The researcher investigated how full-time, secondary-level teachers in high poverty or high minority and non-high poverty or high minority schools in Indiana and across the nation perceived the working conditions in their schools and investigated whether a relationship existed between these working conditions and teachers’ plans to remain in teaching or leave the profession. The concepts of push and pull factors from migration studies provided the theoretical framework to understand decisions that may impact the supply and demand for teachers, an outcome that impacts student achievement. Findings indicate seventeen working conditions acted as push and pull factors during the 2011–212 school year, influencing teachers to plan to remain in or to leave teaching. Four addressed the support first year teachers received: a reduced teaching schedule or number of classes to prepare for, extra classroom assistance, a mentor in the same subject area, and improvement from working with a mentor. Three working conditions addressed professional development: attended workshops, conferences, or training sessions, the usefulness of content specific professional development, and receiving scheduled time in the school year for professional development. Five working conditions related to teachers influence on school policy were predictors of teacher retention: establishing curriculum, determining the content of in-service professional development programs, evaluating teachers, hiring new full-time teachers, and disciplining students. Three working conditions that gave teachers more control over their work in the classroom acted as pull or push factors: selecting content, topics, and skills to be taught, selecting teaching techniques, and disciplining students. Peer observations and serving as a formal mentor were shown to be pull factors. Salary acted as a pull factor, no matter whether the teacher was satisfied with their salary or not. Knowing which working conditions predicted teachers’ plans to remain in or leave teaching was discovered to be insufficient because it was often the extent to which teachers perceived the working conditions in their schools that influenced their plans to remain or leave. Improving site-specific working conditions may be a cost-effective way to reduce turnover and the negative effects turnover has on schools and the students they serve.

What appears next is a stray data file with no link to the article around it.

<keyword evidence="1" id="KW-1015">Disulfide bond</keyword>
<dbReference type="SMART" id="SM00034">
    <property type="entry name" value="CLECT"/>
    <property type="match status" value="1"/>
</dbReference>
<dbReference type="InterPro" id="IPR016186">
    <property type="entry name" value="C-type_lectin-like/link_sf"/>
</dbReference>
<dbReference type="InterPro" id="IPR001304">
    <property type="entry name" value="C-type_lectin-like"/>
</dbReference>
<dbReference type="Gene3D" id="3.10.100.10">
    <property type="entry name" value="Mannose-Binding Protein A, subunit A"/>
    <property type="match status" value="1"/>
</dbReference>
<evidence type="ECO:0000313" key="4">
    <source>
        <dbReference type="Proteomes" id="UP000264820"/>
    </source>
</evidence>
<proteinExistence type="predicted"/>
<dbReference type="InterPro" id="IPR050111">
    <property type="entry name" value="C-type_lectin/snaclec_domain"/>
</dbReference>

|Commitee:||Ford, Karen, Zygmunt, Eva, Boyland, Lori|
|School:||Ball State University|
|Department:||Department of Educational Leadership|
|School Location:||United States -- Indiana|
|Source:||DAI-A 81/4(E), Dissertation Abstracts International|
|Subjects:||Education history, Education Policy, Secondary education|
|Keywords:||Teacher pay, Teacher retention, Teacher supply and demand, Teacher turnover, Teacher working conditions, Teaching (occupation)|
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